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Japan’s Chance to Lead on Climate Change

Words: Darah Phillip
Pictures: Brad Helmink

The United Nations’ panel on climate change released a report on October 8 indicating that nations need to take swift and decisive measures to prevent a climate crisis in coming decades. The report comes just two weeks after Japan’s Prime Minister Shinzo Abe kicked off his third and final term with an op-ed urging the international community to work urgently to mitigate climate change and its negative impacts.

Abe’s ability to act and institutionalize clean energy initiatives may be the most important legacy that he can leave behind as prime minister. Yet, to do this, he will need to reject burning coal as a source of energy in Japan and abroad, and work to develop and share Japanese technologies and best practices with other nations.

To take the lead in mitigating climate change, Japan will need to make haste with reducing its greenhouse gas emissions and drastically reduce its use of coal as a source of energy. The UN notes that in order to prevent a global warming crisis, the percentage of global energy provided by coal must be reduced to 2% or lower. As such, Abe needs to prioritize reducing Japan’s use and financial support of coal, something that wasn’t mentioned in his Financial Times op-ed.

Japan, as the world’s 4th largest contributor of greenhouse gases, needs to set more ambitious targets to reduce its use of coal. While this critique has been offered by numerous commentators throughout the year and in response to Abe’s op-ed, this new report gives added urgency to the prompts. After the Great Eastern Japan Earthquake and Tsunami in 2011 disrupted national trust in nuclear energy and spiked energy costs, coal usage increased from 23% of Japan’s energy mix that year to 31% in 2015. In July’s revised Basic Energy Plan, the government set a target that 26% of energy come from coal by 2030.

For Abe’s vision of Japan as a global leader in climate change initiatives to come to fruition, Japan will need to put its money where its mouth is and end its financing of coal projects abroad.

Japan also will need to stop funding coal projects abroad. The Natural Resources Defense Council placed Japan as the second largest G20 financer of coal projects abroad from 2013 to 2016 (China is the largest), with $10 billion devoted to projects in Vietnam, Indonesia, India, and elsewhere. This is more than three times the amount ($3 billion) that Japan spent financing renewables abroad during that same period.

The Japanese government has emphasized that it only exports the cleanest coal technologies, offering importers a more environmentally-friendly coal plant than they might get from other exporters. Yet, according to NRDC’s “Power Shift: Shifting G20 International Public Finance from Coal to Renewables,” the plants financed by Japan in other countries “pose much higher health and environmental risks than the coal plants located in Japan because of the less stringent environmental standards in the host countries.” The report, published in December 2017, urges G20 countries to immediately cease international public financing of coal power plants. For Abe’s vision of Japan as a global leader in climate change initiatives to come to fruition, Japan will need to put its money where its mouth is and end its financing of coal projects abroad. Japan should divert that money to projects that support renewable and other clean technologies.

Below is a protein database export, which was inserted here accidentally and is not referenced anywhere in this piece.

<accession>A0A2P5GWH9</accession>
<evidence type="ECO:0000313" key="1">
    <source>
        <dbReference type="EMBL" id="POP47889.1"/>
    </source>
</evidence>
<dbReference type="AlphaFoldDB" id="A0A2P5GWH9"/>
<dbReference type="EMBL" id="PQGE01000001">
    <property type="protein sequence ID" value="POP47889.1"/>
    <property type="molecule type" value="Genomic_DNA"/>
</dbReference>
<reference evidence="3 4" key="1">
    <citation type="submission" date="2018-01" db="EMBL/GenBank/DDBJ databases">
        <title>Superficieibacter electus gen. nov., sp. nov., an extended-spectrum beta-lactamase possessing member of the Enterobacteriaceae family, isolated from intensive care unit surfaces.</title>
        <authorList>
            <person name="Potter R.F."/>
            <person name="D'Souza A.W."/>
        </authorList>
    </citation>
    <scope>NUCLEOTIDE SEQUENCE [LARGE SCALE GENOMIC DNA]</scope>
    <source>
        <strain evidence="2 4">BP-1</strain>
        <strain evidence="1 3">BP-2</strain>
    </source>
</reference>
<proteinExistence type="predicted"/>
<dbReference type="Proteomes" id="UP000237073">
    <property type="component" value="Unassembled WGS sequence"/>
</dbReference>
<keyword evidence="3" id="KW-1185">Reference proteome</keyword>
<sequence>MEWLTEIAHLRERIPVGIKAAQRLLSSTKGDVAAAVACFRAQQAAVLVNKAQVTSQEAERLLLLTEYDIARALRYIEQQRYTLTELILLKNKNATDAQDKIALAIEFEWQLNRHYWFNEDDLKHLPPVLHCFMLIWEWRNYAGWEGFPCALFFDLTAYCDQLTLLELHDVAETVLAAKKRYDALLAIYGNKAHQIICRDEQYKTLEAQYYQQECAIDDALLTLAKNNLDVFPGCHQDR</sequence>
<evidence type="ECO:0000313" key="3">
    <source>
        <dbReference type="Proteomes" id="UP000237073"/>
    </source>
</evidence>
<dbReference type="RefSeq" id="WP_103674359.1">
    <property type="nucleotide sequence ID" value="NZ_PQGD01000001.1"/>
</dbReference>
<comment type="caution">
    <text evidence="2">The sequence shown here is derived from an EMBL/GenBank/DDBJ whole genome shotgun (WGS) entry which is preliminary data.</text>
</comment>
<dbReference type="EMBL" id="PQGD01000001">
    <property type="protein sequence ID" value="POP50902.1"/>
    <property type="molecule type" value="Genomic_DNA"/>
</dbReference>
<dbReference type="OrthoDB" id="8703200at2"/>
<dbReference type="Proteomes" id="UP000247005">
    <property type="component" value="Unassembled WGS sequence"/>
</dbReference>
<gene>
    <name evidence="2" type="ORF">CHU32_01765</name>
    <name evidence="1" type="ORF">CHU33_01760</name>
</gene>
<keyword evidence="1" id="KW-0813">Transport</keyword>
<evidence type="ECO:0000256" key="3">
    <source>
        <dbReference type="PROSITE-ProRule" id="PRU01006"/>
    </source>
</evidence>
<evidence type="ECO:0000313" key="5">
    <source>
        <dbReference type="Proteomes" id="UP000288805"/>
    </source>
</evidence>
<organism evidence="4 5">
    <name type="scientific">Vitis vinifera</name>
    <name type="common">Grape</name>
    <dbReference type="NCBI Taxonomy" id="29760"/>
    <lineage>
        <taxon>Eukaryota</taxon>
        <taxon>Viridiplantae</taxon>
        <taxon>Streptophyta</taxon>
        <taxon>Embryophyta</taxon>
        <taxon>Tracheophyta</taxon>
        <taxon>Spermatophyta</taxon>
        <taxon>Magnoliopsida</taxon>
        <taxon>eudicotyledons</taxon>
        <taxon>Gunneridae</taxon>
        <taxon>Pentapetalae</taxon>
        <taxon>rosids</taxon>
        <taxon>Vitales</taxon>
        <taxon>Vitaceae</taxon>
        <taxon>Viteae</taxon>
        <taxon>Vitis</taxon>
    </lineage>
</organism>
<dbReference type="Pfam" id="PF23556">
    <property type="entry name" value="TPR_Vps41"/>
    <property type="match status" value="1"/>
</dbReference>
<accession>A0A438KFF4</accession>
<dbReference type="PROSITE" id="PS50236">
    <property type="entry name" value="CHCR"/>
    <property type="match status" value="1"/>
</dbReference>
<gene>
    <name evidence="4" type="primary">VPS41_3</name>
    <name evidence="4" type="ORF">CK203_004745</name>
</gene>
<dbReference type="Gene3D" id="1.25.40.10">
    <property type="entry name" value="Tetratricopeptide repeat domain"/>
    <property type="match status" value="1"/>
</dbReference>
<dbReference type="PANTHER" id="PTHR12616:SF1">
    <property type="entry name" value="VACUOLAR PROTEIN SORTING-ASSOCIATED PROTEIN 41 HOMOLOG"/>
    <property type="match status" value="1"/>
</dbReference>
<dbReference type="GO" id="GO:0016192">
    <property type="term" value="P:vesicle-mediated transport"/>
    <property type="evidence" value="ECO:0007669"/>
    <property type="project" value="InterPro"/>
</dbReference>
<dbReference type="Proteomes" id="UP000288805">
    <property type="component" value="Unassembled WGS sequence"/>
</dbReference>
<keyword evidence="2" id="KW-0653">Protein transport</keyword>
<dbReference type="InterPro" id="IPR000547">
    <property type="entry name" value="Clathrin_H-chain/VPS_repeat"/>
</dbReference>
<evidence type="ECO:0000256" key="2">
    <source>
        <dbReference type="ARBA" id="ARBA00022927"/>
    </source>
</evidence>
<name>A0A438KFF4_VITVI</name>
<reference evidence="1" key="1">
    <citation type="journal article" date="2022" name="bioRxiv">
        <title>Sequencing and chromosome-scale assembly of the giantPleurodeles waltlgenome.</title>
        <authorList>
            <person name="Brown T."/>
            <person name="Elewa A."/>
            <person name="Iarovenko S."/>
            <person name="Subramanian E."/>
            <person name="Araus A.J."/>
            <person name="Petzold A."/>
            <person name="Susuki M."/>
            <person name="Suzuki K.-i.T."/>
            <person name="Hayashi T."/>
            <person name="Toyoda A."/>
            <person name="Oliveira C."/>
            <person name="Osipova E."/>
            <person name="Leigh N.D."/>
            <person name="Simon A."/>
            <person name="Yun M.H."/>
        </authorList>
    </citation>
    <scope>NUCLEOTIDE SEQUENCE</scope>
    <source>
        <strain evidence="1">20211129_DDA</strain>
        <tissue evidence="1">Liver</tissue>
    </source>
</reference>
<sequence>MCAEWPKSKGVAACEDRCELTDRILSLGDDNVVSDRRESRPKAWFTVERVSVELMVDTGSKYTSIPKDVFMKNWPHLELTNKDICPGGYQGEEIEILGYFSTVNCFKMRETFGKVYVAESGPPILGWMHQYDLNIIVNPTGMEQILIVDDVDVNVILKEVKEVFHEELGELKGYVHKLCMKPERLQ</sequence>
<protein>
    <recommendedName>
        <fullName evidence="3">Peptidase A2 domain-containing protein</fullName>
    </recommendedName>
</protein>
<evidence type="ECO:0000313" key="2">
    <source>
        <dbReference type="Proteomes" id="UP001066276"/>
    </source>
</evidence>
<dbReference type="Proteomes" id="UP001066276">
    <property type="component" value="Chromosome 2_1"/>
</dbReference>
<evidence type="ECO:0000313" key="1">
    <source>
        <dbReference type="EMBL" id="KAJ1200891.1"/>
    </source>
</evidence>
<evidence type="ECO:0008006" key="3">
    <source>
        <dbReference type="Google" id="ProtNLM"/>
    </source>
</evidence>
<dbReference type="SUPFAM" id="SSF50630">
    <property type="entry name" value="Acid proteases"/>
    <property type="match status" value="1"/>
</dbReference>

Despite these challenges, Japan has the potential to take the lead in perfecting and disseminating best practices in fuel-efficient transportation, renewable energy technologies, and private sector climate change activism. For example, Abe’s op-ed alludes to Japan’s energy-efficient mass transit technology, which can and should be further developed and exported internationally as part of Japan’s infrastructure investment initiatives throughout Southeast Asia and other regions. Japan’s planned collaboration with China on infrastructure development projects in other countries may be one potential avenue for these projects, allowing Japan to promote clean energy and its original research and development.

In addition, the mobilization of Japan’s private sector in favor of climate action may offer a model of non-state, corporate activism that can be replicated in other countries. The main example of this is the Japan Climate Initiative, which brings together Japanese companies, non-government organizations, and local governments to collaborate and exchange ideas to reduce Japan’s carbon emissions. JCI formed in response to the United States’ “We Are Still In” coalition which has a similar mission. As Japan takes the lead in promoting climate action globally, it should highlight non-governmental initiatives such as JCI and encourage other countries to involve their civil societies and corporate sectors in climate change actions.

The UN’s report is the latest to indicate that the risk of a climate crisis requires decisive action by global leaders. Now that Abe has declared his commitment to the cause, it is time for him to lead Japan away from burning coal and towards increased investments in clean energy technologies that can be shared with other countries. These steps are crucial for mitigating the global impact of climate change. If Abe is up for the task, then his successes in climate action can become an enduring part of his legacy.

Darah Phillip is a Research Assistant at Sasakawa USA, where she supports research programs on US-Japan relations and Sasakawa USA’s tabletop exercises.

Darah Phillip

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